On a recent afternoon, more than 150 neighborhood residents gathered at the Filter Building at White Rock Lake to hear City Councilman Mark Clayton discuss his one-year anniversary representing District 9.
The crowd was impressive: City Manager A.C. Gonzales, First Assistant Ryan Evans, Chief of Police David Brown and Council colleagues Adam McGough and Carolyn King Arnold.
In some ways, the event had the energy of a campaign rally, not a speech from a Power Point presentation that was distributed to the audience. Lots of hootin’ and hollerin’. A year into his new job, Clayton seems to have maintained strong support in his constituency to match his 25-point victory over four opponents.
A few days earlier, Clayton sat down with the Advocate to discuss his first year in office.
“It’s been harder than I thought it would be, and it’s been better than I thought it would be,” Clayton says. “You get very few chances to take big swings in life and affect thousands, but it’s an all-encompassing, 24/7 job. I thought I knew, but I really didn’t.”
“The pace of play,” Clayton says, meaning things move slowly.
“I helped a woman in the district with a pipe issue she has been having for a while. We have a fix in place but it’s going to take a year. That’s frustrating.”
Proudest moment? Without hesitation Clayton replied: “Passing a living-wage ordinance.”
Biggest disappointment? The city’s insistence on legal action to prohibit Exxxotica from coming to the convention center.
“Listen, the council voted against the advice of its own attorney,” Clayton says. What about the recent ruling from District Judge Fitzwater in the City’s favor?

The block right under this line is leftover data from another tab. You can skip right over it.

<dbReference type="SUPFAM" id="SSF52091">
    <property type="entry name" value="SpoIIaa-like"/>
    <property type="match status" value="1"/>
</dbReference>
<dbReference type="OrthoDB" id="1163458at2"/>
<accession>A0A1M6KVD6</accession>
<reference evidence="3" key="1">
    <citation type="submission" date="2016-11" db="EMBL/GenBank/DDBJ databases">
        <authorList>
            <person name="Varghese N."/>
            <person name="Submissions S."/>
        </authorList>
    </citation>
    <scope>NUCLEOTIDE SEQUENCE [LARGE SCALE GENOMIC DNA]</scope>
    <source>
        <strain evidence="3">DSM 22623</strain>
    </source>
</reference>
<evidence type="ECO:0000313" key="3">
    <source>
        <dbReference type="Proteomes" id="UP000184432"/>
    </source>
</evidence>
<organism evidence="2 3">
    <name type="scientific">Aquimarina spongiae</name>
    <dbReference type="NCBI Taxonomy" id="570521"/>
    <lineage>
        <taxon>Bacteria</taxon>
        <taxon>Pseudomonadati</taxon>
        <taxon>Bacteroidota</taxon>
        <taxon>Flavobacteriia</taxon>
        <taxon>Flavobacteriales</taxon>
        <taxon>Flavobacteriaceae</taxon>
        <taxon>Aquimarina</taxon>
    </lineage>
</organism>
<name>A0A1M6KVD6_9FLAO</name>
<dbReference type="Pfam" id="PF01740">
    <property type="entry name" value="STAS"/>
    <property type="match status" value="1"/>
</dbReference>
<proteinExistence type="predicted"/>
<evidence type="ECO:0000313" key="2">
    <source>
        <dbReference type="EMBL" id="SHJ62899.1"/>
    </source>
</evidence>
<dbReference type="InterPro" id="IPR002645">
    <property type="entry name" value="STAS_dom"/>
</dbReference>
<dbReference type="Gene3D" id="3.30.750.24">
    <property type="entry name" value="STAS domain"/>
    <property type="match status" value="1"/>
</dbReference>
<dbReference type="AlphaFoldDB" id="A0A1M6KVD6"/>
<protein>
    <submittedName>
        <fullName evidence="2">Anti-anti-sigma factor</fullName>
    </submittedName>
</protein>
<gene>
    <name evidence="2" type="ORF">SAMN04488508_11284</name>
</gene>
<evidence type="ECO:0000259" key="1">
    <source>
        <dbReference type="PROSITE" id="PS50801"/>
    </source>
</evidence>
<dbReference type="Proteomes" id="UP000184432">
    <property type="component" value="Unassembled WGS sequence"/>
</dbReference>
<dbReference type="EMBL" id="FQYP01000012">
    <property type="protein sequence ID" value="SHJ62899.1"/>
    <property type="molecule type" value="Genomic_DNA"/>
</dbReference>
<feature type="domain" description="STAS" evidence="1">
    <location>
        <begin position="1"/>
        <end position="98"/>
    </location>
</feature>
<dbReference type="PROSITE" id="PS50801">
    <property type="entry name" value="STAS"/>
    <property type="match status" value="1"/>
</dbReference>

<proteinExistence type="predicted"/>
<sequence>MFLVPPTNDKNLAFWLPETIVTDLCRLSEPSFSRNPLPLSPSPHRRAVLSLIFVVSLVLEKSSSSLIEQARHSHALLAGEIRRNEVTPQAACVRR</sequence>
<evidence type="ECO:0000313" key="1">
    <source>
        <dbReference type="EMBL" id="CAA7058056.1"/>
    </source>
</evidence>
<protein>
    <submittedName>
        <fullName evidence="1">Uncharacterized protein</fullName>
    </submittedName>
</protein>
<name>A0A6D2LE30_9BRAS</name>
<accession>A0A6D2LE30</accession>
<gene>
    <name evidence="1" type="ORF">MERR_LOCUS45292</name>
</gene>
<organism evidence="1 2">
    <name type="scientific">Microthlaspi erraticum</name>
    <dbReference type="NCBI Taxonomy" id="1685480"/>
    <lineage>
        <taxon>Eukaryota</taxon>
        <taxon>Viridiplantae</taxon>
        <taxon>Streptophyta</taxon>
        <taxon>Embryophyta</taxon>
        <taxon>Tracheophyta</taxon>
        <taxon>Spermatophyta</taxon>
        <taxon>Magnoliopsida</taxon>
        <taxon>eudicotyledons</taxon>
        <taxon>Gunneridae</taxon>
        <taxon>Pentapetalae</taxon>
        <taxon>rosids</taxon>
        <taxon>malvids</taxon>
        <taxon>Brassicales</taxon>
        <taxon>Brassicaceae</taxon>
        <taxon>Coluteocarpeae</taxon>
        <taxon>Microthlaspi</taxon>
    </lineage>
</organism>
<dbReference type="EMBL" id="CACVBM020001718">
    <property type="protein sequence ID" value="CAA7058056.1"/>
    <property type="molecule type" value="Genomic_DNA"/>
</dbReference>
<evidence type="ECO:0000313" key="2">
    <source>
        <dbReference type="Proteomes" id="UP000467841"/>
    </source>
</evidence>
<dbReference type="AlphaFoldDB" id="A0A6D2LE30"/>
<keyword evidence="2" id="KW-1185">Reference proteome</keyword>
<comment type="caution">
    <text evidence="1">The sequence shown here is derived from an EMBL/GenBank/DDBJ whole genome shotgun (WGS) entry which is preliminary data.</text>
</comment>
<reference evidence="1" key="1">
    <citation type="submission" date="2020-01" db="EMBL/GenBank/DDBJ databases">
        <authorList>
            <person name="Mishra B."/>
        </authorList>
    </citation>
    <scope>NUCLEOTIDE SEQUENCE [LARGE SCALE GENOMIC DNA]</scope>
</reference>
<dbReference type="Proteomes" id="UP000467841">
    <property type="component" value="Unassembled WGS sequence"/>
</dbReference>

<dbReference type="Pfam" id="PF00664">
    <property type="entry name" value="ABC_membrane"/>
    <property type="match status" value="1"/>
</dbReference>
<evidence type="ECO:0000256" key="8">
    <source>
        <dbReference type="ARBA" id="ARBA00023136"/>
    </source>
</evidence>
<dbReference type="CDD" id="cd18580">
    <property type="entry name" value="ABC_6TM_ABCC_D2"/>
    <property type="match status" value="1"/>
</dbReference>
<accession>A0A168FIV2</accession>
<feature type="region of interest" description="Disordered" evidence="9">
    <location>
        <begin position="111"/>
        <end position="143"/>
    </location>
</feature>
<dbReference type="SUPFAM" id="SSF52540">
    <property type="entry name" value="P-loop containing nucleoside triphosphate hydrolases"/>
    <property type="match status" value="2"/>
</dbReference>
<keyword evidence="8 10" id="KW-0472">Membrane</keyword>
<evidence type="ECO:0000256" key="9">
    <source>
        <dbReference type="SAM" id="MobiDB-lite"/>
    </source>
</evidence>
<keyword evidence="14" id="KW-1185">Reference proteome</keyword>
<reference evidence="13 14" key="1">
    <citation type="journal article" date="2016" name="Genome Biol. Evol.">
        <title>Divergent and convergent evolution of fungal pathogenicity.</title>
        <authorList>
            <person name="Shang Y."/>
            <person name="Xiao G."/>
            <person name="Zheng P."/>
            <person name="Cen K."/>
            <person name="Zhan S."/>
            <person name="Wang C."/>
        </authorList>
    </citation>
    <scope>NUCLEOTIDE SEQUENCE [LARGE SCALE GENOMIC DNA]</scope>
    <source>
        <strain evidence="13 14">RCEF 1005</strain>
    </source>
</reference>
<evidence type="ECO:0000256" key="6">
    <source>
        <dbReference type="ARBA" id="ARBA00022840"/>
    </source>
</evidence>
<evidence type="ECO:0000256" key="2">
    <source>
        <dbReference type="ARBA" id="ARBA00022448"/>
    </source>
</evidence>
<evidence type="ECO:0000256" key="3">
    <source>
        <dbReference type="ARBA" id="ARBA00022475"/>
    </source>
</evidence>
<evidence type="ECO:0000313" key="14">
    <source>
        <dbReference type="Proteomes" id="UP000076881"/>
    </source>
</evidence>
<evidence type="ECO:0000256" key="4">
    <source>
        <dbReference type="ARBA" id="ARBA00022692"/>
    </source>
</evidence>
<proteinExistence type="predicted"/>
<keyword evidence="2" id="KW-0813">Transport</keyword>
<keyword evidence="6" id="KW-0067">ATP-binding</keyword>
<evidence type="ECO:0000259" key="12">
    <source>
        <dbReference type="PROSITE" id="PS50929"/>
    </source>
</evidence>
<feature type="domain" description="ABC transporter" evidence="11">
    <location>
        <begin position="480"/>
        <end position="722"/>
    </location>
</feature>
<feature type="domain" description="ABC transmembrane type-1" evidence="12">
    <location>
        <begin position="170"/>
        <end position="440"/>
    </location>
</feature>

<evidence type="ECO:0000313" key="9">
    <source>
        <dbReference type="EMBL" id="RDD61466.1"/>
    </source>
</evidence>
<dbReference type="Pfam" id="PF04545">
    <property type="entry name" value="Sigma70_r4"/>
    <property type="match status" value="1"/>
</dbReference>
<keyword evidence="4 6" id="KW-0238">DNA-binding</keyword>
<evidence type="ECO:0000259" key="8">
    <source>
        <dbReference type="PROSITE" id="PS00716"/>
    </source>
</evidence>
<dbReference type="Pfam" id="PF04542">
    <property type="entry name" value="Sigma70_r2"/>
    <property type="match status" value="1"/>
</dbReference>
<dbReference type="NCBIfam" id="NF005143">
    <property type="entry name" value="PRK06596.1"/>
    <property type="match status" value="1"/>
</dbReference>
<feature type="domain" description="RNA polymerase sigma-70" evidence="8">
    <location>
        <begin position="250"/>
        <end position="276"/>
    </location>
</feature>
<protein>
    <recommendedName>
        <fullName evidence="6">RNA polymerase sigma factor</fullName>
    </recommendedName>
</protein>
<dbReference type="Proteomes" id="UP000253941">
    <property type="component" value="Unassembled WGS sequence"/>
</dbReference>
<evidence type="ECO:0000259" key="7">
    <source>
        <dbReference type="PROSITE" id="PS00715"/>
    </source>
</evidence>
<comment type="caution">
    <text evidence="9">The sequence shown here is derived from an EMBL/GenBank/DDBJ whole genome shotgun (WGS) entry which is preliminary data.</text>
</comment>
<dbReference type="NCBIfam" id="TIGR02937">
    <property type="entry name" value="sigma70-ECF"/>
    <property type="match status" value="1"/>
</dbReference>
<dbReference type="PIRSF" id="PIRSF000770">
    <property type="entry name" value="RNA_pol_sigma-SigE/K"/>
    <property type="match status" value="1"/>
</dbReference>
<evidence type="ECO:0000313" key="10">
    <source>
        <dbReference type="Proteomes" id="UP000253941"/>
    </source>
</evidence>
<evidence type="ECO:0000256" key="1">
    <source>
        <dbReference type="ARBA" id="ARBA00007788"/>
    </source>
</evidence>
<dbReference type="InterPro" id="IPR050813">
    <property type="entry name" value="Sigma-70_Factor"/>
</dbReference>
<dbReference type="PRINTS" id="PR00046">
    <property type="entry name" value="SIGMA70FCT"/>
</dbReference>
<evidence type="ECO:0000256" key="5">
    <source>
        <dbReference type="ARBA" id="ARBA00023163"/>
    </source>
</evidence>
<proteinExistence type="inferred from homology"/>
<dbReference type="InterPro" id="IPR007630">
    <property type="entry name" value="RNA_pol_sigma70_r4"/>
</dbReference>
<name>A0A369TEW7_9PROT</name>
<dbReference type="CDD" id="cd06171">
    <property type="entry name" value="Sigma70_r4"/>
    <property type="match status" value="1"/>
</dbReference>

“Just a longer lawsuit and more costs for the city,” Clayton says.
If he had a do-over?
“I did not support extending Dallas United Crew’s time to raise capital to build a private boathouse on White Rock Lake,” Clayton says. “I didn’t have the chance to meet them privately prior to the vote and explain my position. I wish I would have had that chance.”
He seems to be on an extended honeymoon with neighborhood leaders. Most give him good marks but acknowledge he’s still finding his rhythm.
“The first year is always a learning curve. Who to trust and who not to trust,” says former Dallas school board trustee and Greater Casa View leader Leigh Ann Ellis. “He seems to be responsive and eager. I know people appreciate his Facebook page for communication.”
Vicki Martin, president of the Ferguson Road Initiative, believes Clayton is still “surveying the lay of the land.”
“That being said,” Martin says, “there is no doubt in my mind that he wants to serve District 9 and is proactively working to improve it.”
In particular, she points to his support (requested by her group) of the Uplift charter rezone at Ferguson and I-30, knowing that Clayton, whose children attend DISD’s Sanger Elementary, is lukewarm to the concept of charter schools in general.
Scott Robson, president of the Lochwood Neighborhood Association, echoes what others say.
“Mark has been a great asset to Lochwood and District 9,” Robson says. “He has been exceptionally responsive to neighborhood issues. What I appreciate almost more than anything, however, is his constant stream of communication via Facebook page. It keeps me from feeling, like I have so often in the past, that I am ‘in the dark’.”